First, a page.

Essex: Elderly homeowner escapes fire caused by discarded cigarette
Firefighters were called to a house fire on Wednesday morning after an elderly occupant was awoken by the sound of burning, they were able to evacuate with the help of neighbours.
An investigation found that the fire had been caused accidentally by a discarded cigarette, which had ignited the shed in the property’s back garden. The fire had then spread to the adjacent back wall of the home and quickly reached the upstairs.
This is the second time in three days that firefighters have attended a serious fire at a domestic property caused by inappropriately discarded cigarettes.
Source: The Maldon Standard, 23 May 2018
Study finds cigarette smoke directly damages muscles in the body
We already know that smoking restricts a person’s ability to exercise because it makes their muscles weaker. It is widely believed this muscle weakness is because the lungs become inflamed and eventually destroyed by habitual smoking, therefore limiting activity and exercise.
Research shows that components in cigarette smoke also directly damage your muscles. The research, published in The Journal of Physiology, indicates that smoking decreases the number of small blood vessels that bring oxygen and nutrients to muscles in the legs.
Reducing the amount of oxygen and nutrients muscles can receive can impact metabolism and activity levels, both of which are risk factors for many chronic diseases including chronic obstructive pulmonary disease (COPD) and diabetes.
The Journal of Physiology: Cigarette smoke directly impairs skeletal muscle function through capillary regression and altered myofiber calcium kinetics in mice
Source: Medical Express, 24 May 2018
USA: Money motivates smokers to quit
A smoking cessation study published in The New England Journal of Medicine found financial incentives in conjunction with free cessation aids resulted in a higher rate of sustained smoking abstinence than free cessation aids alone.
The study utilised groups of employees, with the most successful being the group that chose the cessation products they wanted plus $600 in an account with the threat that they would lose the money if they didn’t stay smokefree for six months. Their success rate was 12.7% which was better than those who got e-cigarettes or free cessation aids alone.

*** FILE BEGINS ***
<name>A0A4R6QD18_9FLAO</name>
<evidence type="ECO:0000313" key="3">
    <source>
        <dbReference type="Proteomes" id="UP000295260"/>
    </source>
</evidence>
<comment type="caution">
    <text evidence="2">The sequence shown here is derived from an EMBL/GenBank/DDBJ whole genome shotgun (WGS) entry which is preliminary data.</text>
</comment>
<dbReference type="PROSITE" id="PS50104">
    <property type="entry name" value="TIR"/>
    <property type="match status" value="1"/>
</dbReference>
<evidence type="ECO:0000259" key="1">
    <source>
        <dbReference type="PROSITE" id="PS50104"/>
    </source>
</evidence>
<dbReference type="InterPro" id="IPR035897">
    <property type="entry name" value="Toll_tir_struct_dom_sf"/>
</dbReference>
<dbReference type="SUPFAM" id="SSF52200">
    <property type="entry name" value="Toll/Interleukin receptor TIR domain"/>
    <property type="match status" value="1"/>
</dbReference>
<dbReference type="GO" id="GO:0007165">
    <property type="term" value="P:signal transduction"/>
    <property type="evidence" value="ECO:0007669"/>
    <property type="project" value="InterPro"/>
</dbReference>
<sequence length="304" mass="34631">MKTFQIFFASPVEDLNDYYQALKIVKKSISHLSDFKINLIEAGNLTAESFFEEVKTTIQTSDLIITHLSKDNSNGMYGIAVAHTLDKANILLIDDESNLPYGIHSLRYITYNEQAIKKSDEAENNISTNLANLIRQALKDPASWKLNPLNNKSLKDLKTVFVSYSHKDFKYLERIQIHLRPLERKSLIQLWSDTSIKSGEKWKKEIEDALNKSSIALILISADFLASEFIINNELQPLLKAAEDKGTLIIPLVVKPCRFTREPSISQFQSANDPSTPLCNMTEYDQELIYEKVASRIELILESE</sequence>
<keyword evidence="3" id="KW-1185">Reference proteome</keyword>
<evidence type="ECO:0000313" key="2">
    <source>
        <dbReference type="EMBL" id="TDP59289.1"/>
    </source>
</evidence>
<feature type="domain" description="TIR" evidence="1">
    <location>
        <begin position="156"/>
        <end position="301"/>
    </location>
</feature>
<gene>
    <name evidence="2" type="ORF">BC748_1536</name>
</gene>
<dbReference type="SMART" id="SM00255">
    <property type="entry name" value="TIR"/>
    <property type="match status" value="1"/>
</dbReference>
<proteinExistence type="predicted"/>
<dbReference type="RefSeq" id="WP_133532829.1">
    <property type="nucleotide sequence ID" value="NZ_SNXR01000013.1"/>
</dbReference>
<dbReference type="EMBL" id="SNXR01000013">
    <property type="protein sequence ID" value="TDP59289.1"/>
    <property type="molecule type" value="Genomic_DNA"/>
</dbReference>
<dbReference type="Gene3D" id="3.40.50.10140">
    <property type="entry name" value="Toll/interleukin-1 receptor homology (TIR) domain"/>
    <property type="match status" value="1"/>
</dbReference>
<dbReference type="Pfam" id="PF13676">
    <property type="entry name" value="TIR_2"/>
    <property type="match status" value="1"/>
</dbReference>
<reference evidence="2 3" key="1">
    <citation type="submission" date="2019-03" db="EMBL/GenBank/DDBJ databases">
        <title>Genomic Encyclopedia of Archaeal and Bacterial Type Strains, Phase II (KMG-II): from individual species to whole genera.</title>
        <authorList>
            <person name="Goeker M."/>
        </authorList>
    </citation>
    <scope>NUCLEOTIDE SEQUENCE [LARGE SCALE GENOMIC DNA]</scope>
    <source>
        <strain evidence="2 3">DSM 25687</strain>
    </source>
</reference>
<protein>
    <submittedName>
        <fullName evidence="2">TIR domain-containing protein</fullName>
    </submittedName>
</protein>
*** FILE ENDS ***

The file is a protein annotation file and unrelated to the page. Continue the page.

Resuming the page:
New England Journal of Medicine: A Pragmatic Trial of E-Cigarettes, Incentives, and Drugs for Smoking Cessation
Source: Reuters, 23 May 2018
USA: Scientists warn of the dangers of cinnamon flavoured e-cigarette liquid
Cinnamon-flavoured e-cigarettes may damage the lungs, a study has found.
Scientists in the US carried out tests in which they investigated the effects of 7 flavoured nicotinefree e-liquids on primary human alveolar macrophages, neutrophils, and natural killer (NK) cells (airway cells). Cinnamaldehyde-containing e-liquids (cinnamon flavour) had the most immunosuppressive effects across the different end points and cell types examined.
The researchers concluded that cinnamaldehyde has the potential to impair respiratory immune cell function, illustrating an immediate need for further toxicological evaluation of chemical flavouring agents to inform regulation governing their use in e-liquid formulations.
Source: American Journal of Physiology, 1 August 2017
Editorial note: The author of the article about Youtube removing e-cigarette content featured in yesterday’s Daily News (23/05/2018), Martin Cullip, is also known as Dick Puddlecote.
See tobacco tactics: http://www.tobaccotactics.org/index.php/Martin_Cullip